Grace Under Fire
It feels so unnatural to say I found the latest Julie Garwood novel to be just meh… three-stars on a scale of five, just okay … because Julie Garwood is the author who solidified my love of the whole romance genre. But the latest installment of her Buchanan-Renard series, Grace Under Fire, just didn’t have any punch for me.
Grace Under Fire is, at its core, a family drama. Wealthy inheritances make people do crazy, irrational things, and when Grace MacKenna inherits her family’s historical Scottish property from her estranged great-Uncle Compton, everything in her careful, planned life goes haywire.
Grace is a quiet, cautious woman who has planned her life based on a deathbed promise she gave her mother, Leah, when she was eighteen — to not pursue her dreams of being a songwriter and performer. Grace was young and sorting through her grief, and rather than reflecting on the request in the constructive manner Leah intended – which was to save her sensitive, youngest child the struggle and heartbreak of life in the spotlight – Grace internalized it as a lack of confidence in her talent on her mother’s part. It’s a heavy burden, for sure, and one that zapped Grace’s overall self-confidence. That shyness stayed her through college and now that she’s graduated and ready to move on, she finds herself at a crossroads with no clear trajectory while contemplating her new Scottish estate.
When the story opens and Grace is strolling through downtown Boston on a weeklong layover before heading overseas to claim her inheritance, letting her mind wander and enjoying her walk, an undercover police officer stumbles into her. She uses his gun to kill the man who follows the detective -outside, and is – weirdly – a crack shot. Chaos ensues and Grace is taken to the police station, where Michael Buchanan — ex-Navy SEAL, attorney extraordinaire, probable future FBI agent, and her brother-in-law’s brother — comes to pick her up. These are two big families who have extensive backstories, all with hugely successful careers, nosy natures, and a penchant for interjecting themselves into everybody’s lives. But of all the Buchanan men who could swoop in and save the day, Grace is the most distressed to find Michael as her protector. She doesn’t like him and believes the feeling to be mutual … but it’s not. Turns out she’s just much younger than him, and Michael has held her at arm’s length during family functions to remind himself she’s off limits. But she’s not a teenager anymore, and they’re stuck together while he keeps her safe, so all bets are off.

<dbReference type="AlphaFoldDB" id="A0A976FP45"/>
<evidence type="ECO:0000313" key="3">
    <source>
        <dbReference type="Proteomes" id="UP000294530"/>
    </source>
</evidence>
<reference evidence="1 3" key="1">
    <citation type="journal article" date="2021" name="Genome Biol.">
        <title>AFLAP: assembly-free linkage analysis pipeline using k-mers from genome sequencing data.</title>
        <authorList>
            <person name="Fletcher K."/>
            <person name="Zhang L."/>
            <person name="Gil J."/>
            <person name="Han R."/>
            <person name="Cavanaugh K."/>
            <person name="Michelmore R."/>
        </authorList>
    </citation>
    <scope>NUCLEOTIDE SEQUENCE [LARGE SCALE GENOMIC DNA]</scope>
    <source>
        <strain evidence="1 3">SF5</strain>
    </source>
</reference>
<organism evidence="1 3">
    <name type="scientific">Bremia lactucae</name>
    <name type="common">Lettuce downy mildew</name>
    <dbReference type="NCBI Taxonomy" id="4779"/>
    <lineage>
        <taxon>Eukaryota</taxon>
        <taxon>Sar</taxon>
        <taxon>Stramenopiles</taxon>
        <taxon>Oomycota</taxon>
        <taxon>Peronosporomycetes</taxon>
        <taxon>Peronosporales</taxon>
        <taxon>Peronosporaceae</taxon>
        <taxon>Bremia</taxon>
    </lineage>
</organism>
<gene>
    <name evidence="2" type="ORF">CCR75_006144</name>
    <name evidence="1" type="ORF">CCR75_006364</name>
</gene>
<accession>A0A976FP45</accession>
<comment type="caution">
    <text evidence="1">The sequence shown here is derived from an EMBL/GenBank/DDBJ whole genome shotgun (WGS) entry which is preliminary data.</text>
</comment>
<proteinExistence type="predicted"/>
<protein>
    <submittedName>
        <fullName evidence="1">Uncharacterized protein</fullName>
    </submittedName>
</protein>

There’s a LOT going on in this story, and Garwood falls into the trap that most often affects my enjoyment of long-running series: rather than focusing on the conflict and action between Grace and Michael, we instead spend time and page count catching up with all the McKennas and all the Buchanans. It’s too much. And despite the notion that Grace is basically the John McClane of the McKennas because ALL THE STUFF happens to her, I kept getting stuck on the naïveté of her character and the strangely outdated attitudes of the detectives working the case, who find it incredulous that Grace would be walking alone in Boston. Or how they couldn’t grasp that she could zone out and lose track of how far she’d walked. They actually don’t even seem to know what ‘zoned out’ means. I’m rolling my eyes.
Garwood’s Scottish historicals are some of my favorite romances, and I find that I could re-read Honor’s Splendour and The Prize once a month, every month, for the rest of my life – and I don’t even like historicals. I expect innocent, naïve women in those stories because they’re, hello, historicals and the world was a whole lot less worldly back in the times in which they’re set. But in 2022, Grace’s reactions and the reactions of the men around her make her seem ignorant and weak. It also made the book difficult to read. People zone out for mental breaks. Women walk on their own. Maybe it’s the curse of too many stories in the same series, with the same characters? Maybe it’s bad characterization? Whatever the reason, I just could not connect with the characters or the plot, and really struggled to get past the introductions to the meat of the story.